Why should entrepreneurs reconsider their attitude by hiring salespeople?

It’s no secret that most entrepreneurs have technical training. I’ve worked with engineers and contractors most of my career, writing that they always have a vision for the future.

Unfortunately, these visions often have a significant blind spot: a deep respect for professional salespeople, but only the people they need to develop their business beyond the startup phase.

The problem is that most engineers believe the old adage, “If you build a better mousetrap, the world will find its way to your door.” All a seller has to do is accept orders and only if there is no way to buy the product directly on the Internet.

In addition, engineers believe that the product they manufacture is not just a “better mousetrap” but “the best mousetrap,” meaning that a seller must sell this product, which seems like a personal insult.

Engineers also tend to judge human technical expertise. For them, sellers are automatically lightweight, because if they were technically competent, they would be engineers and not sellers, right?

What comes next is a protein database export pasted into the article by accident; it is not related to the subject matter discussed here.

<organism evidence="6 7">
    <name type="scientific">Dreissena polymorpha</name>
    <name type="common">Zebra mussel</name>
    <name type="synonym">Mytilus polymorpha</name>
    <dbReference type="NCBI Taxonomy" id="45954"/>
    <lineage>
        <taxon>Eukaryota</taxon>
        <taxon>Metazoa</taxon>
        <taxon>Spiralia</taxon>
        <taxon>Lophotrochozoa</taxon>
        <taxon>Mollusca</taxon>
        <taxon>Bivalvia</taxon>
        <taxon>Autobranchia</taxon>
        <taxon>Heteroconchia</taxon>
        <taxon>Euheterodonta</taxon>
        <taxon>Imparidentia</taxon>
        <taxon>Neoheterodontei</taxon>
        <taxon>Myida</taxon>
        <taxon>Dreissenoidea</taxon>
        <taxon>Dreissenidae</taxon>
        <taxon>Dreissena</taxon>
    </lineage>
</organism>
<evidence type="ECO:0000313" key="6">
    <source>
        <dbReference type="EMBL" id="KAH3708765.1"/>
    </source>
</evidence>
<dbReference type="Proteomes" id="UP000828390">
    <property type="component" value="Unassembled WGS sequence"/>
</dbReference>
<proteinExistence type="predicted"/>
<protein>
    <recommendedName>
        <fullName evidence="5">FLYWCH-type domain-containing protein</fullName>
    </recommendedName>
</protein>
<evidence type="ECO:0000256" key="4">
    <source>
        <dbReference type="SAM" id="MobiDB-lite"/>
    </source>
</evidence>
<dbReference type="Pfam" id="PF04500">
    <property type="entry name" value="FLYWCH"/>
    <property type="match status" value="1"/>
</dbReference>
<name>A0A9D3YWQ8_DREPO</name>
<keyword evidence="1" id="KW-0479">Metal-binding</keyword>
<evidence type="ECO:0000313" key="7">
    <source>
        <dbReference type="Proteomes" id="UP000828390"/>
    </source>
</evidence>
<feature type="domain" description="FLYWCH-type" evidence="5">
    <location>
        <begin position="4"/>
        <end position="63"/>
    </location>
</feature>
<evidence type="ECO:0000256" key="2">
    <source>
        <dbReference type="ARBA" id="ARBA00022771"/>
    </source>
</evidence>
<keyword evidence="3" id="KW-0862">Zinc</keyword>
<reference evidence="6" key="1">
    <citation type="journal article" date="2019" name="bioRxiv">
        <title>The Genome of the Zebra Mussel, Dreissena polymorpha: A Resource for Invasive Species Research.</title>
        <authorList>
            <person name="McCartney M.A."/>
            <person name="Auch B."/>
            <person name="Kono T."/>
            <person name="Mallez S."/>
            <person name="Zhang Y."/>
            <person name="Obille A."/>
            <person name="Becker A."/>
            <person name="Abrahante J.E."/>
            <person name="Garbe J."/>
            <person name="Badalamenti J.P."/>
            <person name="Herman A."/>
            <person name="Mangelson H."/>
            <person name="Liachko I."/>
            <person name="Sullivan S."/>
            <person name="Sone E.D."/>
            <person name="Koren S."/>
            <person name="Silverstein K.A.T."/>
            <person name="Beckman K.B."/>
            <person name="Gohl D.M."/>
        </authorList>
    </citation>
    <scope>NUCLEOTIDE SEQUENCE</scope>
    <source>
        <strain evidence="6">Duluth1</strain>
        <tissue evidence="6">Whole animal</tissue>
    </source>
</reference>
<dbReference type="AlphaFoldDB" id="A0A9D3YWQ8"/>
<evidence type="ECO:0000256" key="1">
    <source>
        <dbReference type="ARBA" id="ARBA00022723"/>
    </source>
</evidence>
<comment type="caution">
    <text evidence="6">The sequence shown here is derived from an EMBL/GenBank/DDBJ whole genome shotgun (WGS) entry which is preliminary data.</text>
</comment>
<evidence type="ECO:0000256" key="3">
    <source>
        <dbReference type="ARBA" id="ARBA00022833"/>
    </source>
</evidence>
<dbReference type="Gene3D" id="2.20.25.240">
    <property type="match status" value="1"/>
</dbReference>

After all, many engineers are in a geek-pop culture that still uses the tired cliché of the cheater who speaks quickly to represent the salespeople. As a young engineer I knew that “sellers are slimy”.

This once cornered posture leads to the following three inefficient business strategies:
Ineffective strategy # 1: accurate positioning of the product
The belief that real products should be available on the Internet (and without a supplier) often encourages companies to develop products that are easy to imitate and therefore prone to price wars.

The price war kills profits. The only way to keep high profits on a commodity market is to spend (or spend) millions or even billions of dollars on branding and marketing, not to mention ongoing development.

Even if a company has deep pockets, this approach does not always work. For every commodity that can get a higher price (like the Apple iPhone), there are a dozen heavily marketed products that do not reduce it.

If a business does not have much money, the only hope of succeeding in a product available on the Internet is to become viral, in line with the business plan “Step 1: Win the Lottery”.

For small businesses and startups, profit usually comes from business purchases, usually with some adjustments. However, such purchases generally require a vendor to run a project in the maze of business decisions.

Ineffective Strategy # 2: Weak recruiting practices
Even if businesspeople bypass the business model trap, if they generally reject salespeople, they probably will not pay much attention to hiring them.